With that knowledge, it would easy to just admit defeat and give up. But what all these people have going for them, to loosely quote Dwayne “The Rock” Johnson, is that they are the hardest workers in any given room, and the knowledge that they can be better drives them to be better.

You can be better, too.

Weightlifting
Photo by Sportpoint

To effect real change in your life, you must first know where you are. Then you have to know where you want to be and decide how you’re going to get there. Ask yourself how badly you want it. Once you want something badly enough, the work ethic follows. At first, getting out of bed to go work out happens about once a week. Then it’s two or three times a week. Before you know it, you’re going daily.

Fitness is the great equalizer. We aren’t all born with looks, money, family, social status, or great intellects; we have no say as to where in the world we are born. But each of us has a body, and that body can be made to move. The body is the only real estate we carry with us throughout our whole lives. It’s the only thing that we have left when we’ve lost everything else. Parts may have fallen off, withered away, shrunk, or failed. But until the day you die, you have some part of it left to use.

Why wouldn’t you take care of that resource and hone it to be the best it can be? Why wouldn’t you test its limits? Why wouldn’t you want to know what this body—your body—is capable of?

Taking care of your body can and will help improve other areas of your life. Everyone I mentioned before has a day job. Very few people are full-time athletes. But if your job, your personal life, or some misfortune has gotten you down, the endorphins released during exercise can help with your mood. The physical stress of lifting weights can give your mind sword-sharp focus. Getting up and eating right, exercising, planning, changing, adapting, and rounding out your fitness regimen all develop discipline and willpower that will extend to other areas of your life, helping you to make better decisions and stay the course when things get tough.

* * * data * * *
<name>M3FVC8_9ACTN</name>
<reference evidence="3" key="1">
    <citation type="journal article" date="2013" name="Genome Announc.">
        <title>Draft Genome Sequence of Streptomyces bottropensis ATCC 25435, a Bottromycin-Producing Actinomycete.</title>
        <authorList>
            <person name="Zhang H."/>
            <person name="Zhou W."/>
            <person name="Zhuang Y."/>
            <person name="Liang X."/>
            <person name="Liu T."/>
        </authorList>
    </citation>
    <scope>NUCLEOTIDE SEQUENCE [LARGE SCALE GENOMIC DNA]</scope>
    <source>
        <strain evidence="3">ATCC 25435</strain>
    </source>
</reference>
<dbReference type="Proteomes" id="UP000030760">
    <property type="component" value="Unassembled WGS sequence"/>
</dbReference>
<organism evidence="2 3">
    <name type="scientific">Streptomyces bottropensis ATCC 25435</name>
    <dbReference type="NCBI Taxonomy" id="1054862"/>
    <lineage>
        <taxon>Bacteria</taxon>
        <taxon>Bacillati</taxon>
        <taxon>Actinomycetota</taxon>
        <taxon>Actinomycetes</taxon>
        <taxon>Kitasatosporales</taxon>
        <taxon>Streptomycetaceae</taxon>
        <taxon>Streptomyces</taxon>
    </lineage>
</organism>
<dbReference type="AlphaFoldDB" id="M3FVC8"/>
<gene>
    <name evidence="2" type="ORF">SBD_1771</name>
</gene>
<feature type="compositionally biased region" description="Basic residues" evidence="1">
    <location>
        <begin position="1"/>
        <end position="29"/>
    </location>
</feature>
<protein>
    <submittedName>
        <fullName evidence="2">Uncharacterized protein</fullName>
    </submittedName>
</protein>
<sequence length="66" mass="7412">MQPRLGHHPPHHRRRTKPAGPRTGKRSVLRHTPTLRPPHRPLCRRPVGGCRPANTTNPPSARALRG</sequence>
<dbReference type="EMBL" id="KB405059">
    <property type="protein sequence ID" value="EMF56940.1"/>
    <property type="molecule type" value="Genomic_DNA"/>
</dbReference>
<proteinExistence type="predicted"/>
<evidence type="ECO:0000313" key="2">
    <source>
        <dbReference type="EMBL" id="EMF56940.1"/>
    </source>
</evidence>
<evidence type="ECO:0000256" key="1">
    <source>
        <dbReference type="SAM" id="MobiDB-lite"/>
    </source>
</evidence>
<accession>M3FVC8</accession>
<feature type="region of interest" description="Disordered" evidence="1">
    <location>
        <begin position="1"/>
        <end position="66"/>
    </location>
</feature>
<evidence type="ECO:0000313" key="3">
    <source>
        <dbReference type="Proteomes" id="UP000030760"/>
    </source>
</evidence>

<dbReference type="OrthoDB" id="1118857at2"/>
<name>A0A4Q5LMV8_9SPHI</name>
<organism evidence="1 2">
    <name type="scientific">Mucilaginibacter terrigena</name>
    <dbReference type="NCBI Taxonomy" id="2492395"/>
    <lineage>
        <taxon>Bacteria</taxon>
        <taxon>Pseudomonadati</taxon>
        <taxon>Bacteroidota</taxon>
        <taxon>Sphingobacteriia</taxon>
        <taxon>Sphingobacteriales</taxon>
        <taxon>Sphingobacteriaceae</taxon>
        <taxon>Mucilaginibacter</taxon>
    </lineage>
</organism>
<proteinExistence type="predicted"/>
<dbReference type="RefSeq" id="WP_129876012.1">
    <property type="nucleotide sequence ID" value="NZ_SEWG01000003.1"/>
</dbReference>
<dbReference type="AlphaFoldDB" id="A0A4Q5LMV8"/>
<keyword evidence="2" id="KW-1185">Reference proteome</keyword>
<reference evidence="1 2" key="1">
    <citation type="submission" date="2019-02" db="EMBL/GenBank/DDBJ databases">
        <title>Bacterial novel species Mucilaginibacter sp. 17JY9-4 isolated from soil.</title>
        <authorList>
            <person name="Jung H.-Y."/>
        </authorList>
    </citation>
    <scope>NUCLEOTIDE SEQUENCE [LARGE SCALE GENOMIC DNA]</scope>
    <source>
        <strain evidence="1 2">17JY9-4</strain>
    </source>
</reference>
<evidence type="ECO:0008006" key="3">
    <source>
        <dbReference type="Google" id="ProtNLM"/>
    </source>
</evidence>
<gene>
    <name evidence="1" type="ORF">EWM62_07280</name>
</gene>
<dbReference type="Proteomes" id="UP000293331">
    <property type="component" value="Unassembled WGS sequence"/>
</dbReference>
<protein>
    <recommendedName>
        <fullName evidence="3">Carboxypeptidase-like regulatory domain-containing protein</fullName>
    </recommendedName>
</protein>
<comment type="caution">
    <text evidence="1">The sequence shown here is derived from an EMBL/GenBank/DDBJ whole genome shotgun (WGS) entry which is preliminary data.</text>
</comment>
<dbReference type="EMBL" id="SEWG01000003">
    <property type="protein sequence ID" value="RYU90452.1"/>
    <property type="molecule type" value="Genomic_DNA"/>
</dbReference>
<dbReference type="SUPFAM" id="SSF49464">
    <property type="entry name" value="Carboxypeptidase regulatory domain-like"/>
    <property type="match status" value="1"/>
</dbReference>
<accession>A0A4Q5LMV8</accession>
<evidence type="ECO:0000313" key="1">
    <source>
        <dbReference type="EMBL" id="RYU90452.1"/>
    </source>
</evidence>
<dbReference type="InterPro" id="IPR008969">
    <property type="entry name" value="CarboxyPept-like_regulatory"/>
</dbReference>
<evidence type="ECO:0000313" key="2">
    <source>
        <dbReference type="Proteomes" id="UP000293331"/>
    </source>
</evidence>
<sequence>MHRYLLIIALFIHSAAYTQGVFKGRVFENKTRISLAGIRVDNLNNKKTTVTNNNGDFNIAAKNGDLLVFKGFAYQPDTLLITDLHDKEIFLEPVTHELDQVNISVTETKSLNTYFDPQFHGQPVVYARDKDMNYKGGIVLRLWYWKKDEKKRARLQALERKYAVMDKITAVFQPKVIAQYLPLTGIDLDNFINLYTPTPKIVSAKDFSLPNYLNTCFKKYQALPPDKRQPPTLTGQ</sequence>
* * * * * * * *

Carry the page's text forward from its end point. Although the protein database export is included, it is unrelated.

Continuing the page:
Almost four years ago, I began my proper fitness journey. I had been to the gym before, but never with a cause. Now, I train every day to compete on weekends, and I take people to my tiny outdoor gym to train for Strongman events. But right now, my day job is at a car dealership.

A man came into the dealership to look for a car. When he stepped out of his car, he could barely walk. I went over to talk with him and learned that he not only had cerebral palsy, but also had had polio earlier in his life. He was hunched over, his legs were wobbly, he could only step two inches at a time, one of his wrists was turned completely backward, and I could barely understand him, but I helped the man, tried to find him the best deal, and drove cars around for him to see. As I did, three things happened: I remembered my sense of a calling to help people and wanted that back desperately; I counted my lucky stars that my wife, Joanna, and I are in good health; and I immediately wished I wasn’t where I was. It’s not that I hate my job. I told my boss going into this that I was here to save up money to open my own full-size gym in a few years. But I desperately want to be there now.